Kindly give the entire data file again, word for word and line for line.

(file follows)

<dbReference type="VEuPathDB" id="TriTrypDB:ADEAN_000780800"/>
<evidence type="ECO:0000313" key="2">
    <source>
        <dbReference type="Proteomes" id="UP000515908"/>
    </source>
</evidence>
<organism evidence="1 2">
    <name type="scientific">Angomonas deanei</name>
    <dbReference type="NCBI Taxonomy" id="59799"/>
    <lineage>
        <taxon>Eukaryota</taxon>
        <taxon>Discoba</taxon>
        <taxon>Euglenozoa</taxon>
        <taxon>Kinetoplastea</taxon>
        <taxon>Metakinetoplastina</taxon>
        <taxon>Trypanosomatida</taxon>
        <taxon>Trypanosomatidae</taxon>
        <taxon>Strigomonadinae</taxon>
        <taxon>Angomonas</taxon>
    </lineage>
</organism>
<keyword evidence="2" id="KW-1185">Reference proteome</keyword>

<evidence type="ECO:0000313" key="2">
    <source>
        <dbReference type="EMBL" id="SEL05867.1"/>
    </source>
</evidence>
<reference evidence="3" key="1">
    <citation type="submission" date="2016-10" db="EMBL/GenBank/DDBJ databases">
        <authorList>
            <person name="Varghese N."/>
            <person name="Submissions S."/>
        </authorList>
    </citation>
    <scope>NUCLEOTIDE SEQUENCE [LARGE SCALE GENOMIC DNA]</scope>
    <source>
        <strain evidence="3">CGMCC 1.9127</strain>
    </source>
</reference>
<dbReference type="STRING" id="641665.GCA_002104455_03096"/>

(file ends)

<dbReference type="VEuPathDB" id="TriTrypDB:ADEAN_000780800"/>
<evidence type="ECO:0000313" key="2">
    <source>
        <dbReference type="Proteomes" id="UP000515908"/>
    </source>
</evidence>
<organism evidence="1 2">
    <name type="scientific">Angomonas deanei</name>
    <dbReference type="NCBI Taxonomy" id="59799"/>
    <lineage>
        <taxon>Eukaryota</taxon>
        <taxon>Discoba</taxon>
        <taxon>Euglenozoa</taxon>
        <taxon>Kinetoplastea</taxon>
        <taxon>Metakinetoplastina</taxon>
        <taxon>Trypanosomatida</taxon>
        <taxon>Trypanosomatidae</taxon>
        <taxon>Strigomonadinae</taxon>
        <taxon>Angomonas</taxon>
    </lineage>
</organism>
<keyword evidence="2" id="KW-1185">Reference proteome</keyword>

<evidence type="ECO:0000313" key="2">
    <source>
        <dbReference type="EMBL" id="SEL05867.1"/>
    </source>
</evidence>
<reference evidence="3" key="1">
    <citation type="submission" date="2016-10" db="EMBL/GenBank/DDBJ databases">
        <authorList>
            <person name="Varghese N."/>
            <person name="Submissions S."/>
        </authorList>
    </citation>
    <scope>NUCLEOTIDE SEQUENCE [LARGE SCALE GENOMIC DNA]</scope>
    <source>
        <strain evidence="3">CGMCC 1.9127</strain>
    </source>
</reference>
<dbReference type="STRING" id="641665.GCA_002104455_03096"/>